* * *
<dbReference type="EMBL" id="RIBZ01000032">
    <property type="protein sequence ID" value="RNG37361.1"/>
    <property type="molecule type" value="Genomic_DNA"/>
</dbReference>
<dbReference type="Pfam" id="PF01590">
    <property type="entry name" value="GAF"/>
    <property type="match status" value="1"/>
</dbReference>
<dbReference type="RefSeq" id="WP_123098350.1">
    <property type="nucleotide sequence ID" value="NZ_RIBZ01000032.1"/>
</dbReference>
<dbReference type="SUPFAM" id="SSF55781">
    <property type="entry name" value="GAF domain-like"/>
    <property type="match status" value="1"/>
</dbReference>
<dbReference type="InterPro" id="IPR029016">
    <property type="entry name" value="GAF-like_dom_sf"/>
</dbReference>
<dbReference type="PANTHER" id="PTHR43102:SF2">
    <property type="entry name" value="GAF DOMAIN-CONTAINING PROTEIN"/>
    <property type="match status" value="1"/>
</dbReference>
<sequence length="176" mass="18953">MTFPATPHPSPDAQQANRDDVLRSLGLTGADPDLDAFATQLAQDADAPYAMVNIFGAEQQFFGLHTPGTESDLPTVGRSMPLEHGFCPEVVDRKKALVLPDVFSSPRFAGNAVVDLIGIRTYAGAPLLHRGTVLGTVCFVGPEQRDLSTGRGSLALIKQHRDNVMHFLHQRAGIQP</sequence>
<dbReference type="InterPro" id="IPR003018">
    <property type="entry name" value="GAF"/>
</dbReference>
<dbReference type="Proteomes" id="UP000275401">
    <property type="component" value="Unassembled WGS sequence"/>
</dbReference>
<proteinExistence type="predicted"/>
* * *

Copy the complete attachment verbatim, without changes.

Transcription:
<dbReference type="EMBL" id="RIBZ01000032">
    <property type="protein sequence ID" value="RNG37361.1"/>
    <property type="molecule type" value="Genomic_DNA"/>
</dbReference>
<dbReference type="Pfam" id="PF01590">
    <property type="entry name" value="GAF"/>
    <property type="match status" value="1"/>
</dbReference>
<dbReference type="RefSeq" id="WP_123098350.1">
    <property type="nucleotide sequence ID" value="NZ_RIBZ01000032.1"/>
</dbReference>
<dbReference type="SUPFAM" id="SSF55781">
    <property type="entry name" value="GAF domain-like"/>
    <property type="match status" value="1"/>
</dbReference>
<dbReference type="InterPro" id="IPR029016">
    <property type="entry name" value="GAF-like_dom_sf"/>
</dbReference>
<dbReference type="PANTHER" id="PTHR43102:SF2">
    <property type="entry name" value="GAF DOMAIN-CONTAINING PROTEIN"/>
    <property type="match status" value="1"/>
</dbReference>
<sequence length="176" mass="18953">MTFPATPHPSPDAQQANRDDVLRSLGLTGADPDLDAFATQLAQDADAPYAMVNIFGAEQQFFGLHTPGTESDLPTVGRSMPLEHGFCPEVVDRKKALVLPDVFSSPRFAGNAVVDLIGIRTYAGAPLLHRGTVLGTVCFVGPEQRDLSTGRGSLALIKQHRDNVMHFLHQRAGIQP</sequence>
<dbReference type="InterPro" id="IPR003018">
    <property type="entry name" value="GAF"/>
</dbReference>
<dbReference type="Proteomes" id="UP000275401">
    <property type="component" value="Unassembled WGS sequence"/>
</dbReference>
<proteinExistence type="predicted"/>